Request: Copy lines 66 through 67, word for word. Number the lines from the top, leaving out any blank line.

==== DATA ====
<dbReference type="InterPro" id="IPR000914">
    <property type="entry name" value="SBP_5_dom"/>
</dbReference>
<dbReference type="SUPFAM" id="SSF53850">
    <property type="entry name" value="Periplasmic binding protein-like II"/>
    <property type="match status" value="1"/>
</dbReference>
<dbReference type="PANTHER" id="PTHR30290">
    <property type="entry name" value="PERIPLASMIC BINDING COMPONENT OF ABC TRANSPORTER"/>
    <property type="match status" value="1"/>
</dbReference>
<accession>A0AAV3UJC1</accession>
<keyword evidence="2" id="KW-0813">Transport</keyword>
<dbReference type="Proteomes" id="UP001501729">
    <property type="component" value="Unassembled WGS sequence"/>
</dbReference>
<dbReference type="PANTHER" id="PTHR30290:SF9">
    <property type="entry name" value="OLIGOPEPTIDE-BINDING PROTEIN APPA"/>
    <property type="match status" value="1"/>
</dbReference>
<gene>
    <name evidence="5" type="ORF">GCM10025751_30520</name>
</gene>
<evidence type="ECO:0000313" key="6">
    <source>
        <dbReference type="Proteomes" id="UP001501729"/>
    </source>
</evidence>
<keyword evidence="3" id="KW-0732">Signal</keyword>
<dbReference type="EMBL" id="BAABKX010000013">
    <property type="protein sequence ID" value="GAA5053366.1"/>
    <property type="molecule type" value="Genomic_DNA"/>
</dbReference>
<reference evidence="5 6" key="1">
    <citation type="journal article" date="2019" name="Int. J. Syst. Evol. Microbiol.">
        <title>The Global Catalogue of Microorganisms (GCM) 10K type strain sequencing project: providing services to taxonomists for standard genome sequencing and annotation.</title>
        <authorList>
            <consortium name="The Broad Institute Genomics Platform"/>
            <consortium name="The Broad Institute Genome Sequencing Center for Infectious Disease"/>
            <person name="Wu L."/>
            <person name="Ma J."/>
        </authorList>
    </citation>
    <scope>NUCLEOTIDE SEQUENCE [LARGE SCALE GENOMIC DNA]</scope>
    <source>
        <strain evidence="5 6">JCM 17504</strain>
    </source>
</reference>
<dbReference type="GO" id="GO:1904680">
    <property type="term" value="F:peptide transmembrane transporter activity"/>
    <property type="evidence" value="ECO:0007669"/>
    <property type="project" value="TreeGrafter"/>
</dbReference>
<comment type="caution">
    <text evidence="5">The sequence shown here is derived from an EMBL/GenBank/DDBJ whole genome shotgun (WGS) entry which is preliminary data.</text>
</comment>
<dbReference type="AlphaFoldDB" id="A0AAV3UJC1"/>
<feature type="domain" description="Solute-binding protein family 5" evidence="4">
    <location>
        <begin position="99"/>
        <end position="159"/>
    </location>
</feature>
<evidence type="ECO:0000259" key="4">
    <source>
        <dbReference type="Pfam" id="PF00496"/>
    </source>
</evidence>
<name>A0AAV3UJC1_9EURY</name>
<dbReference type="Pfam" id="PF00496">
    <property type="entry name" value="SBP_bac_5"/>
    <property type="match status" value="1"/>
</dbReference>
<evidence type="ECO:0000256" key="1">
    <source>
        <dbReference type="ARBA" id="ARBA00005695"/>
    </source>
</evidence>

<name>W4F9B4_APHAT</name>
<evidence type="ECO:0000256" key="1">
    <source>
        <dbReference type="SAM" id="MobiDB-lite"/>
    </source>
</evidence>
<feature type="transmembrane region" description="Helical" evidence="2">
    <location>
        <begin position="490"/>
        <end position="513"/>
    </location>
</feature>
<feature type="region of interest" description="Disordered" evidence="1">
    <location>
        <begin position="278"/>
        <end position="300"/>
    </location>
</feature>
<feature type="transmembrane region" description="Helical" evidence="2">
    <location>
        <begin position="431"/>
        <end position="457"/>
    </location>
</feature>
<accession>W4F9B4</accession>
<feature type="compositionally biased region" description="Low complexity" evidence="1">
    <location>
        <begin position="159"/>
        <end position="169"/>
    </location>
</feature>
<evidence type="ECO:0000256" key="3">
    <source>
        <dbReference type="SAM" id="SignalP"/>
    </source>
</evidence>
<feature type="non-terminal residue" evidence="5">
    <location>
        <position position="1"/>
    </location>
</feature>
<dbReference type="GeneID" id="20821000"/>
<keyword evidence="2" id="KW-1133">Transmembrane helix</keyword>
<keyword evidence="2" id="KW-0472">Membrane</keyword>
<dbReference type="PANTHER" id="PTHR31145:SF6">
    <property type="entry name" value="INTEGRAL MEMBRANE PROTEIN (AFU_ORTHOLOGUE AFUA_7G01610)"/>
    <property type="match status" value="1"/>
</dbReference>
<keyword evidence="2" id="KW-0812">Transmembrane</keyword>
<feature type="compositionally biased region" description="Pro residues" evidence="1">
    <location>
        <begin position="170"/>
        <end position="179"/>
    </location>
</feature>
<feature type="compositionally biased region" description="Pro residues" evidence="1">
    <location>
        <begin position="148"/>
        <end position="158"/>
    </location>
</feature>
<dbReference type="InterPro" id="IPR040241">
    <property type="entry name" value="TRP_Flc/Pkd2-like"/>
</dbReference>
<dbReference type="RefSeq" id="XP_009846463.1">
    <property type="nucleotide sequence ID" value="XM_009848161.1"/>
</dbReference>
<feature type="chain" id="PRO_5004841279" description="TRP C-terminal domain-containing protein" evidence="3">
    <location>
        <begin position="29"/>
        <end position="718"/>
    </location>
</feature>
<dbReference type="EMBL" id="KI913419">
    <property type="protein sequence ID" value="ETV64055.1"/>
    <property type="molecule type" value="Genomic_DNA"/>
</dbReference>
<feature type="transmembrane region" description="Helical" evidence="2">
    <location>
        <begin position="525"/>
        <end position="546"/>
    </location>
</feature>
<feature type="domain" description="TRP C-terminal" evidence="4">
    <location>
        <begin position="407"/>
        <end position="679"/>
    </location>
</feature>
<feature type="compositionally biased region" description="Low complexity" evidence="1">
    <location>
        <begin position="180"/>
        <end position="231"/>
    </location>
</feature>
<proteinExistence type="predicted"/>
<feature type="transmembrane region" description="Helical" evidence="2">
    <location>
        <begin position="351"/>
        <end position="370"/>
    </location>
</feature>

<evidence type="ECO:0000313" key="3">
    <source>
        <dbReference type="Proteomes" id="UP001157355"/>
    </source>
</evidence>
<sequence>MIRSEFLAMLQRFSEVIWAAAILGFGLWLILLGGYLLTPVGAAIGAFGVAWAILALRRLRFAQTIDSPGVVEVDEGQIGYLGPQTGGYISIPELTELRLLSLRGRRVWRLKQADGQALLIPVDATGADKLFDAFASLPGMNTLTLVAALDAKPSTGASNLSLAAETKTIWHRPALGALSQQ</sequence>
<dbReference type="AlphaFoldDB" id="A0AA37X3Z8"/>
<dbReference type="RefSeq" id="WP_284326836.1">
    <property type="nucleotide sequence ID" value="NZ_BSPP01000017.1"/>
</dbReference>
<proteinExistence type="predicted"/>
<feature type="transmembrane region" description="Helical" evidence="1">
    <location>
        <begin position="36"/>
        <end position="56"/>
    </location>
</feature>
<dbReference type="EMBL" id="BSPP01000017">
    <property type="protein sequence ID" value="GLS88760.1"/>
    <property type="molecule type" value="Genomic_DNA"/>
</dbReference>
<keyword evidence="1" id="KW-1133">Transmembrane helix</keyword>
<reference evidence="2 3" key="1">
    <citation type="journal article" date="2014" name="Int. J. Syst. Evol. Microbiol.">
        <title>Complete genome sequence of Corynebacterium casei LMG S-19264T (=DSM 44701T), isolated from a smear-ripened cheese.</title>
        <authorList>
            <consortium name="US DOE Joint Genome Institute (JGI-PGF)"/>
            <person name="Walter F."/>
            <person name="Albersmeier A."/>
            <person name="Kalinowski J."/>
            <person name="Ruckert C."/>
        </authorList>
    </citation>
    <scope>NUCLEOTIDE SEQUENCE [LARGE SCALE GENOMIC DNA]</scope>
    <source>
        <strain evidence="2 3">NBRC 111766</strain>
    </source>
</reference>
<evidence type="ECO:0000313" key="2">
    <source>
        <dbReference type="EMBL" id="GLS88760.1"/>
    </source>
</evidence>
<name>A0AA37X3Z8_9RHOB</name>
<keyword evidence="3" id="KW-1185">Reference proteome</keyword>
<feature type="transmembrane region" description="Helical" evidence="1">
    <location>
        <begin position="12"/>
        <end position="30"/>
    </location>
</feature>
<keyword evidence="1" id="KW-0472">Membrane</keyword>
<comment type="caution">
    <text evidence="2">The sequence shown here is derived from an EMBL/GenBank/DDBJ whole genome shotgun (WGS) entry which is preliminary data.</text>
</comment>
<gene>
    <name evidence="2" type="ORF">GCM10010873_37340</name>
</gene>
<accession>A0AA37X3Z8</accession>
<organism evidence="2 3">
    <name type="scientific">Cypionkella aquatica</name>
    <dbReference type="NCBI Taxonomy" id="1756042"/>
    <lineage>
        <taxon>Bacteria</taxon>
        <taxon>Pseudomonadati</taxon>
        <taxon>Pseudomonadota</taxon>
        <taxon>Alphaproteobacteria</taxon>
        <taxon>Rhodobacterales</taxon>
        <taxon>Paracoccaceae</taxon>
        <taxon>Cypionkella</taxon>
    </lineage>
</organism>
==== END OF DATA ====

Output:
        <dbReference type="Pfam" id="PF00496"/>
    </source>